What 2022 meant for trans rights in the UK


We look back on a year that saw solidarity and strength in the face of huge blows to the trans community.

We look back on a year that saw solidarity and strength in the face of huge blows to the trans community.

I know I speak for many young trans people when I say that 2022 has been a frightening year. Despite celebrating important personal milestones, these highs were often overcast by major blows to people in my community. In 2022, hate crimes against trans people have doubled from the previous year, while experts warned that trans people’s mental health is at a breaking point

Although this year has no doubt been difficult, it has been reassuring to see how the trans and wider queer community has come together to fight for our rights and to continue to educate people about our daily struggles. This sense of community was deeply felt at London Trans Pride this year, which saw 20,000 people take to the street to call for the end of the oppression of trans people, marking the largest-ever gathering in the event’s four year history. Meanwhile, the work of organisations like Gendered Intelligence, TransActual and Mermaids has offered a vital lifeline for trans people, stepping in to protect trans lives where the government is failing to. 

Below, we look back on the year in trans rights in the UK, and what the future might hold for trans liberation.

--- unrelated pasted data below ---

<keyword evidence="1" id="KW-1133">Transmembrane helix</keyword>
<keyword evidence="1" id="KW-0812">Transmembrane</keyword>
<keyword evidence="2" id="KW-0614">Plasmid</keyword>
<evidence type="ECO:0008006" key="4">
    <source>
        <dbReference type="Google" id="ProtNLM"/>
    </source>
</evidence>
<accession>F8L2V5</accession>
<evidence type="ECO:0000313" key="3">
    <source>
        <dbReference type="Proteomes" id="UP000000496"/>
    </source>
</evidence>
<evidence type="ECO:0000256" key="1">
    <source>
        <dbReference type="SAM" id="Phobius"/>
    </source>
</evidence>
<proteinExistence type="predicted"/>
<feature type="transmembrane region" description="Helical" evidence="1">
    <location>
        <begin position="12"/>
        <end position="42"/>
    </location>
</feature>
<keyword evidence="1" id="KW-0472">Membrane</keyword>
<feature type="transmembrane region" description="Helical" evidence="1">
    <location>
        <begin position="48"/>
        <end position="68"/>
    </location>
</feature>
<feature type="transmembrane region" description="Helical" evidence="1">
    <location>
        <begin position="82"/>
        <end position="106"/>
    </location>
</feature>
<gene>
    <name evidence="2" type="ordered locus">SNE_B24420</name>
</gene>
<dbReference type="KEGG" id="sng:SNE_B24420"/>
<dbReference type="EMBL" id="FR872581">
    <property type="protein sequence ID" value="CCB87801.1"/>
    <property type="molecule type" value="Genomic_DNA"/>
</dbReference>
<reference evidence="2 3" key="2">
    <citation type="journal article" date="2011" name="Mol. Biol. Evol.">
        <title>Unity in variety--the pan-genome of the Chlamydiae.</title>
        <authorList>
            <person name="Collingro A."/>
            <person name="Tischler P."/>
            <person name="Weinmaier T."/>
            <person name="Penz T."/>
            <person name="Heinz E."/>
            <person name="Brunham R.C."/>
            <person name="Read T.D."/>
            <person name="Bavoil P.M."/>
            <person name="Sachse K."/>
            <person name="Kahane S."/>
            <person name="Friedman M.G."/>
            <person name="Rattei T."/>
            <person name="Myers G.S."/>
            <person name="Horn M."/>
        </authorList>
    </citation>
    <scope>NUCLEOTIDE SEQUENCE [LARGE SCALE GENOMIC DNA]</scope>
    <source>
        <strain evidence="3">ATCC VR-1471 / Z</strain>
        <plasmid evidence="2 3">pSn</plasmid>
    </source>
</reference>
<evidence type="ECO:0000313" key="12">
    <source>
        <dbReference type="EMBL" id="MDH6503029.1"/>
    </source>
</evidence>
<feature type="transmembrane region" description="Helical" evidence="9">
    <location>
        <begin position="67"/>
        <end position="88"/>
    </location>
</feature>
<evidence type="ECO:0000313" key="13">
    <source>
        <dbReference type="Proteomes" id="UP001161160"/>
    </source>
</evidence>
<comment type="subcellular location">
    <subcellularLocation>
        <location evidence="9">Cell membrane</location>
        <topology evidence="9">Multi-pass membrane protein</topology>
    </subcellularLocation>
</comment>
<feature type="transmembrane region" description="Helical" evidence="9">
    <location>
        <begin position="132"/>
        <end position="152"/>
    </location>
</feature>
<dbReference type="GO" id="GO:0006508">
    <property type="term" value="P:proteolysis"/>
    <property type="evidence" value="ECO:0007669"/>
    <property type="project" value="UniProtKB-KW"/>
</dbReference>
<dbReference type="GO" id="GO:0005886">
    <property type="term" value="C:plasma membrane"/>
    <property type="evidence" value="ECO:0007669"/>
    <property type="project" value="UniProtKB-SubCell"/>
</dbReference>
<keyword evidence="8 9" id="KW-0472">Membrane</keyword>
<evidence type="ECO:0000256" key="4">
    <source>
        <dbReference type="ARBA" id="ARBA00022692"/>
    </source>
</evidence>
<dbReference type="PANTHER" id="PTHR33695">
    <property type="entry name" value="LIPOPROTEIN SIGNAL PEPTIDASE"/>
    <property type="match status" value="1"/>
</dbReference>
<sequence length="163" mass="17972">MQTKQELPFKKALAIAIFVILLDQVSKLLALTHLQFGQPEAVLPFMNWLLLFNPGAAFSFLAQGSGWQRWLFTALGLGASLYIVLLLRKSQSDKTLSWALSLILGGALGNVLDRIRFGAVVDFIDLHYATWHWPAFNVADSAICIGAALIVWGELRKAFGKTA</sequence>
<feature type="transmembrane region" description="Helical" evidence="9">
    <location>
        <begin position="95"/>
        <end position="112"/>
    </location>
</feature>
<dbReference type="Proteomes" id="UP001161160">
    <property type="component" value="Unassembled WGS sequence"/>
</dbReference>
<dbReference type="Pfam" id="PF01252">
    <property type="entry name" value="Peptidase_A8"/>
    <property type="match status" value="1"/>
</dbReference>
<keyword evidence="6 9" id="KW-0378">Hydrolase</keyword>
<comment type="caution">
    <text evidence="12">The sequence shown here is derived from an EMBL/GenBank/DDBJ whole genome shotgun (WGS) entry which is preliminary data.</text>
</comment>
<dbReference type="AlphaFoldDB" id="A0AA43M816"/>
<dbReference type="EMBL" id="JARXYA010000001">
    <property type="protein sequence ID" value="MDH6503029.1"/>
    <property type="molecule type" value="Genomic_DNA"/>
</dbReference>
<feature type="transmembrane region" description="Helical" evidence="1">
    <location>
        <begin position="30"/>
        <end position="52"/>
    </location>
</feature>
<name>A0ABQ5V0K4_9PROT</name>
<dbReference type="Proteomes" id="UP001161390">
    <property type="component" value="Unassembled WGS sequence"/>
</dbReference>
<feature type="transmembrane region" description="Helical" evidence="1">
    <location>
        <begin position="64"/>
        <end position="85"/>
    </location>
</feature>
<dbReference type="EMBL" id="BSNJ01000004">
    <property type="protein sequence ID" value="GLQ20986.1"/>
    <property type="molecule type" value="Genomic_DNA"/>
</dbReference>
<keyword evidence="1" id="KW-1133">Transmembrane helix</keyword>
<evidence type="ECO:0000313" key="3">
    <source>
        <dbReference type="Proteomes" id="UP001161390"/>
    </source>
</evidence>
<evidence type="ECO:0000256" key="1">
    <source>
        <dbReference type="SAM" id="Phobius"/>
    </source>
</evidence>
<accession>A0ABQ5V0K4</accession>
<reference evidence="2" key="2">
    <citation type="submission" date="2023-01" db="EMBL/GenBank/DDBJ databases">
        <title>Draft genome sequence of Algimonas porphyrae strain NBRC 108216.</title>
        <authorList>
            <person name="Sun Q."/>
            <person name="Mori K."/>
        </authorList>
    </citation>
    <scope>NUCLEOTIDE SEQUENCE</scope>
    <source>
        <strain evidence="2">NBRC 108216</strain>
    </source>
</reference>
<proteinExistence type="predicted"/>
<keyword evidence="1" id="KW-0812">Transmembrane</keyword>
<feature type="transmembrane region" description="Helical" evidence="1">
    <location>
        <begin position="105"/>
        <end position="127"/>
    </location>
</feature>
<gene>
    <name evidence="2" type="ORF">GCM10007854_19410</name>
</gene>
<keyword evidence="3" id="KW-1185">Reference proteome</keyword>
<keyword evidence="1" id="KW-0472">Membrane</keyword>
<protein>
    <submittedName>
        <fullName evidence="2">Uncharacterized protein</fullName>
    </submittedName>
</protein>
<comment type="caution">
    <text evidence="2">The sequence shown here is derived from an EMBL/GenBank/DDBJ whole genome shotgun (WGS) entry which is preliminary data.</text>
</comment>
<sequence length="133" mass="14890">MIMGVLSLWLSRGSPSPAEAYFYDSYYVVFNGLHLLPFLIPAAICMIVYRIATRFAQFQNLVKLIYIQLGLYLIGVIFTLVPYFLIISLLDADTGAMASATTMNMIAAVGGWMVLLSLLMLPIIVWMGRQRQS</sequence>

Reasons to be hopeful in Scotland

The 2nd of March marked the date that the Gender Recognition Reform (Scotland) bill was announced by the Scottish Parliament. It aims to decrease the time taken to be eligible to apply for a Gender Recognition Certificate (GRC) in Scotland from two years to six months, while removing the medical requirement to transition. It will, for the first time, allow trans people to self-identify.  Under the proposal, applications will be handled by the registrar general for Scotland, resulting in the lowering of age requirement from 18 to 16. This means people can be legally recognised in how they self-identify at a younger age. 

The bill is currently at Stage 3, meaning MPs can make final changes, debate and vote on to whether to pass the bill. Many young trans people like me hope that during 2023 it will be passed and it will mark a huge departure from the current system. It’s under that system that I received my GRC – three and a half years after socially transitioning. This bill is vital as it begins a move away from the medicalisation of being trans with the understanding that not all transgender people may want to access hormones or gender reassignment surgery.

The UK’s first trans MP

At the end of March Jamie Wallis became the first openly trans MP in the UK. “I had no intention of ever sharing this with you,” Wallis wrote in a post on his website, “I always imagined I would leave politics well before I ever said this out loud”.

It is reassuring that he is using his platform to call out transphobic remarks: Wallis recently accused his fellow Tories of “weaponising” trans issues in the leadership race. It is my hope that Wallis can use his position to reform and educate the government from within, and that his presence as an MP might also dampen the prospects for a culture war some Tory figures believe should be fought for political reasons. But considering that only last month Prime Minister Rishi Sunak announced plans to review where trans rights stands in the Equality Act, this is perhaps optimistic thinking.

Sports